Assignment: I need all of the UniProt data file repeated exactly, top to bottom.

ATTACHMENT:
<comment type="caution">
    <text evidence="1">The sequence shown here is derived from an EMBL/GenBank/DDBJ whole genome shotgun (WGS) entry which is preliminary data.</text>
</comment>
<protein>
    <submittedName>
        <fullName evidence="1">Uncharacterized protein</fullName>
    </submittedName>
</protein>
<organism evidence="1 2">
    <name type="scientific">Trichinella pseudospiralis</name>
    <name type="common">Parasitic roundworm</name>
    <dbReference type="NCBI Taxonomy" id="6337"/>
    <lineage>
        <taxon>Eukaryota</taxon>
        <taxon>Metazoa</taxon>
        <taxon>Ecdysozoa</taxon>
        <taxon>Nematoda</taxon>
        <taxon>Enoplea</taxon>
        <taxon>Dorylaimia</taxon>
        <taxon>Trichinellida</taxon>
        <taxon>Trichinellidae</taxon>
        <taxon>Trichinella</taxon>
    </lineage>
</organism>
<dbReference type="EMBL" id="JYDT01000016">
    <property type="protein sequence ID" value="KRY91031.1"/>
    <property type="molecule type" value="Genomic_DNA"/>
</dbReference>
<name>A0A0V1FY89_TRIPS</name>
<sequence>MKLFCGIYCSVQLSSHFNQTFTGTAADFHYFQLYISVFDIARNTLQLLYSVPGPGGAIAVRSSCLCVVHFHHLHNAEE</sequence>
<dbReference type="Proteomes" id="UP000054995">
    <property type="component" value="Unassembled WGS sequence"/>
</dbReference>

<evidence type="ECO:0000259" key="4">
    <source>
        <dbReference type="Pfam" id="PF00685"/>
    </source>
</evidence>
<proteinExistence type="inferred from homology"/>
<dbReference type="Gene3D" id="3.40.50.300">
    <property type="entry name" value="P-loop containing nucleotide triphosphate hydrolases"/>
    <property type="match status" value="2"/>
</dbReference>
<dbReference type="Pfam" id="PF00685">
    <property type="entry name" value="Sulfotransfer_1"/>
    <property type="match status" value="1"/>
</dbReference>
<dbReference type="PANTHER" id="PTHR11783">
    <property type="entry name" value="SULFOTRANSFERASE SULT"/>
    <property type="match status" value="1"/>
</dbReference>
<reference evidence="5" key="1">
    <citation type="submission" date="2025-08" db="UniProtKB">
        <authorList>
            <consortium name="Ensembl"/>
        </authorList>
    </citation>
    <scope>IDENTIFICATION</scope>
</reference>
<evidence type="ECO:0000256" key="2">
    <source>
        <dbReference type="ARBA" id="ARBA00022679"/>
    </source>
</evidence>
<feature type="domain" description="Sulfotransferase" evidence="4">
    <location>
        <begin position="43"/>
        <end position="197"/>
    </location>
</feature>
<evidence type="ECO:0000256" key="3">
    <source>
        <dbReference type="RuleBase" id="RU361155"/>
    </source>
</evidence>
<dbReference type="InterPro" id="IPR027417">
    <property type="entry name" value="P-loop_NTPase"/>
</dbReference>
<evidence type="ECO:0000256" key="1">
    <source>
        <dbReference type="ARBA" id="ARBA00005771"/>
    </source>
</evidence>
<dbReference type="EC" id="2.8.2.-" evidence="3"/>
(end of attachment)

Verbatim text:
<comment type="caution">
    <text evidence="1">The sequence shown here is derived from an EMBL/GenBank/DDBJ whole genome shotgun (WGS) entry which is preliminary data.</text>
</comment>
<protein>
    <submittedName>
        <fullName evidence="1">Uncharacterized protein</fullName>
    </submittedName>
</protein>
<organism evidence="1 2">
    <name type="scientific">Trichinella pseudospiralis</name>
    <name type="common">Parasitic roundworm</name>
    <dbReference type="NCBI Taxonomy" id="6337"/>
    <lineage>
        <taxon>Eukaryota</taxon>
        <taxon>Metazoa</taxon>
        <taxon>Ecdysozoa</taxon>
        <taxon>Nematoda</taxon>
        <taxon>Enoplea</taxon>
        <taxon>Dorylaimia</taxon>
        <taxon>Trichinellida</taxon>
        <taxon>Trichinellidae</taxon>
        <taxon>Trichinella</taxon>
    </lineage>
</organism>
<dbReference type="EMBL" id="JYDT01000016">
    <property type="protein sequence ID" value="KRY91031.1"/>
    <property type="molecule type" value="Genomic_DNA"/>
</dbReference>
<name>A0A0V1FY89_TRIPS</name>
<sequence>MKLFCGIYCSVQLSSHFNQTFTGTAADFHYFQLYISVFDIARNTLQLLYSVPGPGGAIAVRSSCLCVVHFHHLHNAEE</sequence>
<dbReference type="Proteomes" id="UP000054995">
    <property type="component" value="Unassembled WGS sequence"/>
</dbReference>

<evidence type="ECO:0000259" key="4">
    <source>
        <dbReference type="Pfam" id="PF00685"/>
    </source>
</evidence>
<proteinExistence type="inferred from homology"/>
<dbReference type="Gene3D" id="3.40.50.300">
    <property type="entry name" value="P-loop containing nucleotide triphosphate hydrolases"/>
    <property type="match status" value="2"/>
</dbReference>
<dbReference type="Pfam" id="PF00685">
    <property type="entry name" value="Sulfotransfer_1"/>
    <property type="match status" value="1"/>
</dbReference>
<dbReference type="PANTHER" id="PTHR11783">
    <property type="entry name" value="SULFOTRANSFERASE SULT"/>
    <property type="match status" value="1"/>
</dbReference>
<reference evidence="5" key="1">
    <citation type="submission" date="2025-08" db="UniProtKB">
        <authorList>
            <consortium name="Ensembl"/>
        </authorList>
    </citation>
    <scope>IDENTIFICATION</scope>
</reference>
<evidence type="ECO:0000256" key="2">
    <source>
        <dbReference type="ARBA" id="ARBA00022679"/>
    </source>
</evidence>
<feature type="domain" description="Sulfotransferase" evidence="4">
    <location>
        <begin position="43"/>
        <end position="197"/>
    </location>
</feature>
<evidence type="ECO:0000256" key="3">
    <source>
        <dbReference type="RuleBase" id="RU361155"/>
    </source>
</evidence>
<dbReference type="InterPro" id="IPR027417">
    <property type="entry name" value="P-loop_NTPase"/>
</dbReference>
<evidence type="ECO:0000256" key="1">
    <source>
        <dbReference type="ARBA" id="ARBA00005771"/>
    </source>
</evidence>
<dbReference type="EC" id="2.8.2.-" evidence="3"/>